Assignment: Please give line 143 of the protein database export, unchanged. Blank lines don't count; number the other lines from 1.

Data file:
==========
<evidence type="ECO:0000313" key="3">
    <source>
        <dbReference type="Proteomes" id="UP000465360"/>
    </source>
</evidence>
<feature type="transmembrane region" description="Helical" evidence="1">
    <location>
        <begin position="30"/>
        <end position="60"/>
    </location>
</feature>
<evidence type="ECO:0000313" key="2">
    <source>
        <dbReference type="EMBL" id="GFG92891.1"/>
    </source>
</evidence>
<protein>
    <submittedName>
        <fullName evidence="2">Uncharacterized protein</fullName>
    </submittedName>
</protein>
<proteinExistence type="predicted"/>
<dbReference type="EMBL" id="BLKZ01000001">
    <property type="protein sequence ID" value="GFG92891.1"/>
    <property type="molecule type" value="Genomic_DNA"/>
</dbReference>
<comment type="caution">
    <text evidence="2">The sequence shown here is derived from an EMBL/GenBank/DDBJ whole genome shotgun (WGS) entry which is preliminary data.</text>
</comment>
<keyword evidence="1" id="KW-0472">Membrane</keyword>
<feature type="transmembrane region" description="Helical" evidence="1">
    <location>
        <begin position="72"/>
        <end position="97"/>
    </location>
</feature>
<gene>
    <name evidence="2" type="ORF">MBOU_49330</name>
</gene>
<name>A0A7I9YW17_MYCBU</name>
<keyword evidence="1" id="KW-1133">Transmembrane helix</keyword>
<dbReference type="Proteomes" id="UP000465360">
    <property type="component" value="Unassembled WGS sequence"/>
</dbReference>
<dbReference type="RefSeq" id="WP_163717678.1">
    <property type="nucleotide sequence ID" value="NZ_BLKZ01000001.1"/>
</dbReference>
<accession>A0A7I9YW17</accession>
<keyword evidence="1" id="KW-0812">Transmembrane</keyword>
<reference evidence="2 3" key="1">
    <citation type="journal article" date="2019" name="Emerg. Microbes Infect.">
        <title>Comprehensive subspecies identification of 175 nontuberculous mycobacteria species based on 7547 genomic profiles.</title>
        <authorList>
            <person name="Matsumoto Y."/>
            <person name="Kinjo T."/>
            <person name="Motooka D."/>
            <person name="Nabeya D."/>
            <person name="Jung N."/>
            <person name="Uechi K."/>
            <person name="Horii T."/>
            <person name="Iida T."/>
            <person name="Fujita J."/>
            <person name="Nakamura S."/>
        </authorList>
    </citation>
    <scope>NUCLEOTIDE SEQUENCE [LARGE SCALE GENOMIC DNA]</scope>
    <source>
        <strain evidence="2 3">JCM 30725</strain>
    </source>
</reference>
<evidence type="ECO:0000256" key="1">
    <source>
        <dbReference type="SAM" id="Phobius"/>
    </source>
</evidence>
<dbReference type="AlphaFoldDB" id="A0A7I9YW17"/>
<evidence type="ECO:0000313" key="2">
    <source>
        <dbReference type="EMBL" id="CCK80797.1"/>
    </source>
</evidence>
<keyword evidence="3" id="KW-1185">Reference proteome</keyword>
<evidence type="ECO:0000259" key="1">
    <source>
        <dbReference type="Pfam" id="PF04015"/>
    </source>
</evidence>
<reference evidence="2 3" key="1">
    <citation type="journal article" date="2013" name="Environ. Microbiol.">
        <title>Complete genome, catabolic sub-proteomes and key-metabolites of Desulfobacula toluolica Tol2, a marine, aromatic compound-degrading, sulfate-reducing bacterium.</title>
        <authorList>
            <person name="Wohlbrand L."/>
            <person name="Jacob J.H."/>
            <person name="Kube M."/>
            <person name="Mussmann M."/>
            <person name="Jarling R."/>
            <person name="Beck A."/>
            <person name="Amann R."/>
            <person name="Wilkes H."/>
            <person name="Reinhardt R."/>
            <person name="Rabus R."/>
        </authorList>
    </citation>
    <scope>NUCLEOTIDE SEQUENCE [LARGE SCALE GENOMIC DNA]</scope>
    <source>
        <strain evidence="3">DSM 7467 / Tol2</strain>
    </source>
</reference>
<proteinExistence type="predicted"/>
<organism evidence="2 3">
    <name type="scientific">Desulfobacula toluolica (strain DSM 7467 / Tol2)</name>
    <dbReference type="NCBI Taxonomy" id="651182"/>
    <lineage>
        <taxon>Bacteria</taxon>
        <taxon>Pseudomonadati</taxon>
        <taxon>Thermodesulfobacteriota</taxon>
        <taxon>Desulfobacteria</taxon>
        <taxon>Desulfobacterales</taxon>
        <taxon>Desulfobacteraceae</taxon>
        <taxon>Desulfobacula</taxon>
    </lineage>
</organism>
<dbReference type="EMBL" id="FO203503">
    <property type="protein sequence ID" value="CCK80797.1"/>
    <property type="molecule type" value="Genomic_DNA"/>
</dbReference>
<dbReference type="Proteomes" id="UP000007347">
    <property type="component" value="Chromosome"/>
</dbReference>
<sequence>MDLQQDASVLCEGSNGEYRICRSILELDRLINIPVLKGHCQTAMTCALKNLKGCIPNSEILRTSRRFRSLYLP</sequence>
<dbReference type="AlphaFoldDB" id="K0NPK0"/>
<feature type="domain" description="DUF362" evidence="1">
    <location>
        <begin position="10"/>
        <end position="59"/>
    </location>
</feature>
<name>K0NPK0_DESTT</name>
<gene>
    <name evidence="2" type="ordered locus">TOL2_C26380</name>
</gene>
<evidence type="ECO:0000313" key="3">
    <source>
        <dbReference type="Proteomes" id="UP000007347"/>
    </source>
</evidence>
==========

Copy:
    <source>